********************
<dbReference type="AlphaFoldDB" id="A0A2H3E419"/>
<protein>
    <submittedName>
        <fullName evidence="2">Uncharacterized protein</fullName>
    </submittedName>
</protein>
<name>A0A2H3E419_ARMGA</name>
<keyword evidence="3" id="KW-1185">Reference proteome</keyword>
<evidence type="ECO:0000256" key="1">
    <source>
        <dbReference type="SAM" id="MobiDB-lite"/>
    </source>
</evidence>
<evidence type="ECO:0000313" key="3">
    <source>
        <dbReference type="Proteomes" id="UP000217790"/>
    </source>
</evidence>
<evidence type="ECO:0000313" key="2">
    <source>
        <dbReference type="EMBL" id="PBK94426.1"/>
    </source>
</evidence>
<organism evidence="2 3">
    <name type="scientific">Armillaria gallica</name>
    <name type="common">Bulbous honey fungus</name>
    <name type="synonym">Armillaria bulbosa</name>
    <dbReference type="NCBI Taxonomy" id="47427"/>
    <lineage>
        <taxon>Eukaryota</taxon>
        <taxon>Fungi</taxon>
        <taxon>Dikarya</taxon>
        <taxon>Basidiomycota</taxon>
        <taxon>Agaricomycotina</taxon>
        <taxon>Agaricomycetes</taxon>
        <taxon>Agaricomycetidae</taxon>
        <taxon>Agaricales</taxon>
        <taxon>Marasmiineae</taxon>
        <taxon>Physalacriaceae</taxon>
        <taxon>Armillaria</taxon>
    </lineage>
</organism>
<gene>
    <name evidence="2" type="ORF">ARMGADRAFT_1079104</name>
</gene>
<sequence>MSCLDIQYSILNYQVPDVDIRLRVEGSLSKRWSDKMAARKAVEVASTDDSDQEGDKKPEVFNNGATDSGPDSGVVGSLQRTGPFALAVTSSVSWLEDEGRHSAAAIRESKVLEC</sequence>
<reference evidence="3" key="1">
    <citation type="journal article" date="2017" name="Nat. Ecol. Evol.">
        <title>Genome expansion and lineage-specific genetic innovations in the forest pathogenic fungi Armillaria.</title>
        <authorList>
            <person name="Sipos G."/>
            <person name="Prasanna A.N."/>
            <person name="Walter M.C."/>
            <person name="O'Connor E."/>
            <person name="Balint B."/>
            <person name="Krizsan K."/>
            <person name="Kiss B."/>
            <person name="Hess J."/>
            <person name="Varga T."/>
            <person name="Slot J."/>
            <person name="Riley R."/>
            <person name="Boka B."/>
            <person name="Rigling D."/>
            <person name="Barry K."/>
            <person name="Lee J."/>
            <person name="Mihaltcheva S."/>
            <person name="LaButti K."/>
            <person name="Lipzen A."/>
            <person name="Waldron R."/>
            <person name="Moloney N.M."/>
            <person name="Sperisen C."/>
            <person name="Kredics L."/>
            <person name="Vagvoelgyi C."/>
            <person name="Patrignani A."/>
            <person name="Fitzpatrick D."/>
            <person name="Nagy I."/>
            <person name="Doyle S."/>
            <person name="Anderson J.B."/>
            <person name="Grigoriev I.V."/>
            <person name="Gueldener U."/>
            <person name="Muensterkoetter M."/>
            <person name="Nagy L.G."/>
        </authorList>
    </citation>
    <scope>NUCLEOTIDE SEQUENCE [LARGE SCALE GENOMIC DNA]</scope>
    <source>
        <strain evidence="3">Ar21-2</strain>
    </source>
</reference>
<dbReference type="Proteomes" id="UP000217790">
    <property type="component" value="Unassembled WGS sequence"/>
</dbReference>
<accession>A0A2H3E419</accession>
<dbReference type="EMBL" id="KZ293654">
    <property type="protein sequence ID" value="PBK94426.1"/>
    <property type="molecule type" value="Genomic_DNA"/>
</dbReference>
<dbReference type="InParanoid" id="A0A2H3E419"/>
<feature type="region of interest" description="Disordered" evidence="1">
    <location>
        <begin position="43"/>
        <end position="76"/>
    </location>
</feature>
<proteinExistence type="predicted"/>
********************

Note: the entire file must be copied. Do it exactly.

<dbReference type="AlphaFoldDB" id="A0A2H3E419"/>
<protein>
    <submittedName>
        <fullName evidence="2">Uncharacterized protein</fullName>
    </submittedName>
</protein>
<name>A0A2H3E419_ARMGA</name>
<keyword evidence="3" id="KW-1185">Reference proteome</keyword>
<evidence type="ECO:0000256" key="1">
    <source>
        <dbReference type="SAM" id="MobiDB-lite"/>
    </source>
</evidence>
<evidence type="ECO:0000313" key="3">
    <source>
        <dbReference type="Proteomes" id="UP000217790"/>
    </source>
</evidence>
<evidence type="ECO:0000313" key="2">
    <source>
        <dbReference type="EMBL" id="PBK94426.1"/>
    </source>
</evidence>
<organism evidence="2 3">
    <name type="scientific">Armillaria gallica</name>
    <name type="common">Bulbous honey fungus</name>
    <name type="synonym">Armillaria bulbosa</name>
    <dbReference type="NCBI Taxonomy" id="47427"/>
    <lineage>
        <taxon>Eukaryota</taxon>
        <taxon>Fungi</taxon>
        <taxon>Dikarya</taxon>
        <taxon>Basidiomycota</taxon>
        <taxon>Agaricomycotina</taxon>
        <taxon>Agaricomycetes</taxon>
        <taxon>Agaricomycetidae</taxon>
        <taxon>Agaricales</taxon>
        <taxon>Marasmiineae</taxon>
        <taxon>Physalacriaceae</taxon>
        <taxon>Armillaria</taxon>
    </lineage>
</organism>
<gene>
    <name evidence="2" type="ORF">ARMGADRAFT_1079104</name>
</gene>
<sequence>MSCLDIQYSILNYQVPDVDIRLRVEGSLSKRWSDKMAARKAVEVASTDDSDQEGDKKPEVFNNGATDSGPDSGVVGSLQRTGPFALAVTSSVSWLEDEGRHSAAAIRESKVLEC</sequence>
<reference evidence="3" key="1">
    <citation type="journal article" date="2017" name="Nat. Ecol. Evol.">
        <title>Genome expansion and lineage-specific genetic innovations in the forest pathogenic fungi Armillaria.</title>
        <authorList>
            <person name="Sipos G."/>
            <person name="Prasanna A.N."/>
            <person name="Walter M.C."/>
            <person name="O'Connor E."/>
            <person name="Balint B."/>
            <person name="Krizsan K."/>
            <person name="Kiss B."/>
            <person name="Hess J."/>
            <person name="Varga T."/>
            <person name="Slot J."/>
            <person name="Riley R."/>
            <person name="Boka B."/>
            <person name="Rigling D."/>
            <person name="Barry K."/>
            <person name="Lee J."/>
            <person name="Mihaltcheva S."/>
            <person name="LaButti K."/>
            <person name="Lipzen A."/>
            <person name="Waldron R."/>
            <person name="Moloney N.M."/>
            <person name="Sperisen C."/>
            <person name="Kredics L."/>
            <person name="Vagvoelgyi C."/>
            <person name="Patrignani A."/>
            <person name="Fitzpatrick D."/>
            <person name="Nagy I."/>
            <person name="Doyle S."/>
            <person name="Anderson J.B."/>
            <person name="Grigoriev I.V."/>
            <person name="Gueldener U."/>
            <person name="Muensterkoetter M."/>
            <person name="Nagy L.G."/>
        </authorList>
    </citation>
    <scope>NUCLEOTIDE SEQUENCE [LARGE SCALE GENOMIC DNA]</scope>
    <source>
        <strain evidence="3">Ar21-2</strain>
    </source>
</reference>
<dbReference type="Proteomes" id="UP000217790">
    <property type="component" value="Unassembled WGS sequence"/>
</dbReference>
<accession>A0A2H3E419</accession>
<dbReference type="EMBL" id="KZ293654">
    <property type="protein sequence ID" value="PBK94426.1"/>
    <property type="molecule type" value="Genomic_DNA"/>
</dbReference>
<dbReference type="InParanoid" id="A0A2H3E419"/>
<feature type="region of interest" description="Disordered" evidence="1">
    <location>
        <begin position="43"/>
        <end position="76"/>
    </location>
</feature>
<proteinExistence type="predicted"/>